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Thailand is the second Southeast Asian country to announce a ban on crypto exchanges offering lending services today, as the country’s regulators put investor protection at the forefront of their crypto strategy.
Earlier, news broke that Singapore is banning exchanges from offering lending and staking services to retail customers.
Thailand’s similar rules were announced in a release today by the country’s Securities and Exchange Commission (SEC).
The wording of the announcement makes clear that the ban applies to “depository services that offer returns to depositors and lenders,” thus outright banning exchanges from offering both lending and staking services.
The Thai SEC has also introduced a mandatory trading risks disclaimer which must clearly be visible to customers. It reads: “Cryptocurrencies are high risk. Please study and understand the risks of cryptocurrencies thoroughly, because you may lose your entire investment.”
Exchange operators must ensure users acknowledge the risks before consenting to use the service. In addition, investor suitability assessments will determine how much users are entitled to invest in crypto.
The regulator last year banned crypto payments, but left the door open for consumers to invest in it as an asset.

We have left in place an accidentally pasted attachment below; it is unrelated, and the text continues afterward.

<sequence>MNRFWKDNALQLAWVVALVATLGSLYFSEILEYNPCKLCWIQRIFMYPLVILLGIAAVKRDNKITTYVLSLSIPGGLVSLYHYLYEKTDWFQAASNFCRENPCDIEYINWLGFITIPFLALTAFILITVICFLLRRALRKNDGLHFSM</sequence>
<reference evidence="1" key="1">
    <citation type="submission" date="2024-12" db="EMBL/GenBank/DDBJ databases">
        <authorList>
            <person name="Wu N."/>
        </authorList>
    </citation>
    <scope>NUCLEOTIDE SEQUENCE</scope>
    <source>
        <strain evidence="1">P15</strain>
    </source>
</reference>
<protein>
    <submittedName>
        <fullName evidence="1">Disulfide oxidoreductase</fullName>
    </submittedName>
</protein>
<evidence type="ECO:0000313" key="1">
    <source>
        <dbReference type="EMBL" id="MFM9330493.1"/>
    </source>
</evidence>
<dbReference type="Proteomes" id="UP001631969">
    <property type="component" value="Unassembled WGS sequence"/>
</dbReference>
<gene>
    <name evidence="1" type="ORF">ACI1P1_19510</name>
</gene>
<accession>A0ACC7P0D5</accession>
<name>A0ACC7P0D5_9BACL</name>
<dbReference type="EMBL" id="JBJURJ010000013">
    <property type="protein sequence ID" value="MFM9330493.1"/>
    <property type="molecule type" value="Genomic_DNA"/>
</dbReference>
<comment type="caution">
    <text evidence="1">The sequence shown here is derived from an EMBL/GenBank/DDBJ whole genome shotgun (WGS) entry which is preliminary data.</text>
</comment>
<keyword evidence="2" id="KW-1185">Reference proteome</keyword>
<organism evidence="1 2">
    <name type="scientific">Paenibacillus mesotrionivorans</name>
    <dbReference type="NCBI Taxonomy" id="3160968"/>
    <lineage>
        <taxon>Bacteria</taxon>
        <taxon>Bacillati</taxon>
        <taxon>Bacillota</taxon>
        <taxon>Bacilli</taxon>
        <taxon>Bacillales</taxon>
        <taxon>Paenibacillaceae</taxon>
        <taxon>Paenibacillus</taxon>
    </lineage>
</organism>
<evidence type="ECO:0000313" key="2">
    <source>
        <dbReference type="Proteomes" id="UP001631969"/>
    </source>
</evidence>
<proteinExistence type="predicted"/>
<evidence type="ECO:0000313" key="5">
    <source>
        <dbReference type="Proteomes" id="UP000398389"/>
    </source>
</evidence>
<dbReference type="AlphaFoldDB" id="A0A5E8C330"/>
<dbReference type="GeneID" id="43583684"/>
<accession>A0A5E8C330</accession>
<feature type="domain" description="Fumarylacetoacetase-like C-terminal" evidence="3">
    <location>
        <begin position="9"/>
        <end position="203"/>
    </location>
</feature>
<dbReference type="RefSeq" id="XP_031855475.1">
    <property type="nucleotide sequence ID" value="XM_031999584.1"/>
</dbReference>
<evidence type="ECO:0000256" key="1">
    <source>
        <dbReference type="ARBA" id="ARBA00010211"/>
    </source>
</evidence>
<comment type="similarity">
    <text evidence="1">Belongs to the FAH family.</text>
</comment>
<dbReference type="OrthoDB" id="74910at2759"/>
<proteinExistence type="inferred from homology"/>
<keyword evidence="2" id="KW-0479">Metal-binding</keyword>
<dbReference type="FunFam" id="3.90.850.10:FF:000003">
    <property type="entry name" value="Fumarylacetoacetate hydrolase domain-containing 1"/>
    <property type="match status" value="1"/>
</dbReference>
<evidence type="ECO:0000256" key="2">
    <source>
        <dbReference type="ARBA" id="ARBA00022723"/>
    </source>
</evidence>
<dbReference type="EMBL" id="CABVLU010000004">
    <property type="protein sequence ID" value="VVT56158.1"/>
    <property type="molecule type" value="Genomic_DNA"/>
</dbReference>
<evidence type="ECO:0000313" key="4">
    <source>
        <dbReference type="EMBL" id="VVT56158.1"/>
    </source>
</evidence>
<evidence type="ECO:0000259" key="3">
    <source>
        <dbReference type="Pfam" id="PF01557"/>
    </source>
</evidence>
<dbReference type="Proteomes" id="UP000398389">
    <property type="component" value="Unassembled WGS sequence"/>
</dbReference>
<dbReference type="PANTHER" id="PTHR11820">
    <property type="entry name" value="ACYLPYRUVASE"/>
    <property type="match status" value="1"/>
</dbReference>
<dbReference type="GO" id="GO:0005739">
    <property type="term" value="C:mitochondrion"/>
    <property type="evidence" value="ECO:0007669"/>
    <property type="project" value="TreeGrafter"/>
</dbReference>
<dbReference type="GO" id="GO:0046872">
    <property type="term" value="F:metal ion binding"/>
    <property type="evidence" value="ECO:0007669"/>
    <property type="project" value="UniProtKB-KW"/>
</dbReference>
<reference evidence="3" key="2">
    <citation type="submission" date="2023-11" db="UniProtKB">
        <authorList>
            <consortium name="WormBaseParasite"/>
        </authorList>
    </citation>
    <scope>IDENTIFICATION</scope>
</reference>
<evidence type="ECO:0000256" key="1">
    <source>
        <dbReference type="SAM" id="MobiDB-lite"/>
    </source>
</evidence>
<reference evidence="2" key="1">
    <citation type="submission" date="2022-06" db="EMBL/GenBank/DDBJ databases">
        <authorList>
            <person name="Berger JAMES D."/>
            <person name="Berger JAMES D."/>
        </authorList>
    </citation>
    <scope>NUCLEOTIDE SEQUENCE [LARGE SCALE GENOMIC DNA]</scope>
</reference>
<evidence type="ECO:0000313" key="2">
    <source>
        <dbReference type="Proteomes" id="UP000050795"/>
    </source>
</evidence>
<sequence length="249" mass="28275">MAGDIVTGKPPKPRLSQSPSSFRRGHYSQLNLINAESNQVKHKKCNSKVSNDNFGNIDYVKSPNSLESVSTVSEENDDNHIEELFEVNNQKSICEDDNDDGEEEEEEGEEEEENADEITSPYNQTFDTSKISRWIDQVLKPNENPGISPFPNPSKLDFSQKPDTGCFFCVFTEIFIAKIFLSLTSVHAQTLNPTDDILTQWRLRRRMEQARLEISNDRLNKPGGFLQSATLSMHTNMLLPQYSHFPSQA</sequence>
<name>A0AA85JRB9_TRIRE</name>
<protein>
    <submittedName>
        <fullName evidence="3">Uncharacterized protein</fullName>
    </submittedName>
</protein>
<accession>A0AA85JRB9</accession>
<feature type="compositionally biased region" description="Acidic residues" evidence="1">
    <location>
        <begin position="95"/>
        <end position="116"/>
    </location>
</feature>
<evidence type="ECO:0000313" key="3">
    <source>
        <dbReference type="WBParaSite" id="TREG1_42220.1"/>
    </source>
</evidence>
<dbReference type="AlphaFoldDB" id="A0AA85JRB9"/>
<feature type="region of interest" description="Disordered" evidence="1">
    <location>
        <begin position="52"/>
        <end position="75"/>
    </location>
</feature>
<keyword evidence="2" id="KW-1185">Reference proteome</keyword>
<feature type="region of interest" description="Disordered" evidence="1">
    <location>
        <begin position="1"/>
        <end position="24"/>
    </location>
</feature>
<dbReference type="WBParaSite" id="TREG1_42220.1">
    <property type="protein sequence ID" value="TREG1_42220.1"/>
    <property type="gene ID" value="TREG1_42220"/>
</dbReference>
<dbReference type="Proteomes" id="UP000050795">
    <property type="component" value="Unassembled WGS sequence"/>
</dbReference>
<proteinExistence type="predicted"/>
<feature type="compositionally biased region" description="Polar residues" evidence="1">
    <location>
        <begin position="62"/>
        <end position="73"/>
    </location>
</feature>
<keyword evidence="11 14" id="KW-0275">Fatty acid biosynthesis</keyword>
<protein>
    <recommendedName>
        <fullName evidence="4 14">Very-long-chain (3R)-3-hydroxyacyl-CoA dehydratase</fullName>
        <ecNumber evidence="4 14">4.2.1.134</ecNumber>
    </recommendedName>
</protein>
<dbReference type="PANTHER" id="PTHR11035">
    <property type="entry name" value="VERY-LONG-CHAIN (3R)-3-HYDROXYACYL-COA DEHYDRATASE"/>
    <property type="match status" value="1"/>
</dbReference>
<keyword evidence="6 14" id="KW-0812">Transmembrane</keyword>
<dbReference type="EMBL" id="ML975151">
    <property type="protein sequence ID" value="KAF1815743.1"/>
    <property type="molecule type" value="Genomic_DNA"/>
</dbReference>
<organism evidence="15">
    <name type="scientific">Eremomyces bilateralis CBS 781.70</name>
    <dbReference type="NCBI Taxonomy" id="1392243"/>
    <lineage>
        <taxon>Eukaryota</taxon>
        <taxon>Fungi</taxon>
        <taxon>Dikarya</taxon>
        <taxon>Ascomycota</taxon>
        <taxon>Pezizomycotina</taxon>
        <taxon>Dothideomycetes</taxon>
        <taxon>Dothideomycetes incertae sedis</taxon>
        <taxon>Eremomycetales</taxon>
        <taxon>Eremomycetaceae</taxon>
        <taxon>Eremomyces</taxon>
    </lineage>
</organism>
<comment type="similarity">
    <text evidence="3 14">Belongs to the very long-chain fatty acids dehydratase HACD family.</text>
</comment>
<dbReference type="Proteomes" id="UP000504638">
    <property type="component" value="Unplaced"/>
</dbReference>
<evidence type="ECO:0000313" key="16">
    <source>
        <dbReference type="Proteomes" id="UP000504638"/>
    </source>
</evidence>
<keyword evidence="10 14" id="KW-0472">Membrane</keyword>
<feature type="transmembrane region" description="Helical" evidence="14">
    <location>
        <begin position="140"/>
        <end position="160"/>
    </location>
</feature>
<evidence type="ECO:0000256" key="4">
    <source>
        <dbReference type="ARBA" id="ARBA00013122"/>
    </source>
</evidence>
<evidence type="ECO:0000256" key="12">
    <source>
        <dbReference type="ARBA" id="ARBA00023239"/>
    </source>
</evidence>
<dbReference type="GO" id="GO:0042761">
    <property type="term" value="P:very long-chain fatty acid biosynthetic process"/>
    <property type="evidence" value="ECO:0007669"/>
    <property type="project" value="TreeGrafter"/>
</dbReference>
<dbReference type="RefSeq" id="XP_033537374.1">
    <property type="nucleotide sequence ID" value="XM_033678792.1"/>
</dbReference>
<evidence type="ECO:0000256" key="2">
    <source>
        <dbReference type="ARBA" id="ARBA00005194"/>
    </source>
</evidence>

The new rules will come into effect on July 31, 2023.
First Singapore, then Thailand
Today’s news from the Thai SEC mirrors an announcement made earlier today by the Monetary Authority of Singapore (MAS) that exchange operators are hereby prohibited from offering lending and staking services to retail clientele.
The MAS also now requires exchanges to move all customer assets into a Trust before the end of the year. This measure is to avoid the commingling and trading of customer funds and prevent the risk of another catastrophe like FTX.
Last November, the multi-billion dollar FTX exchange suffered a historic collapse after a bank run on its native FTT token exposed some bad bookkeeping.
Revelations soon followed that FTX sent customer funds to its sister company, the hedge fund Alameda Research, to fill holes in its balance sheet after the latter made some bad trades.
Although the dust has settled, regulators across the world are referring to the FTX incident as a case study of what to look out for when regulating the activities of exchanges.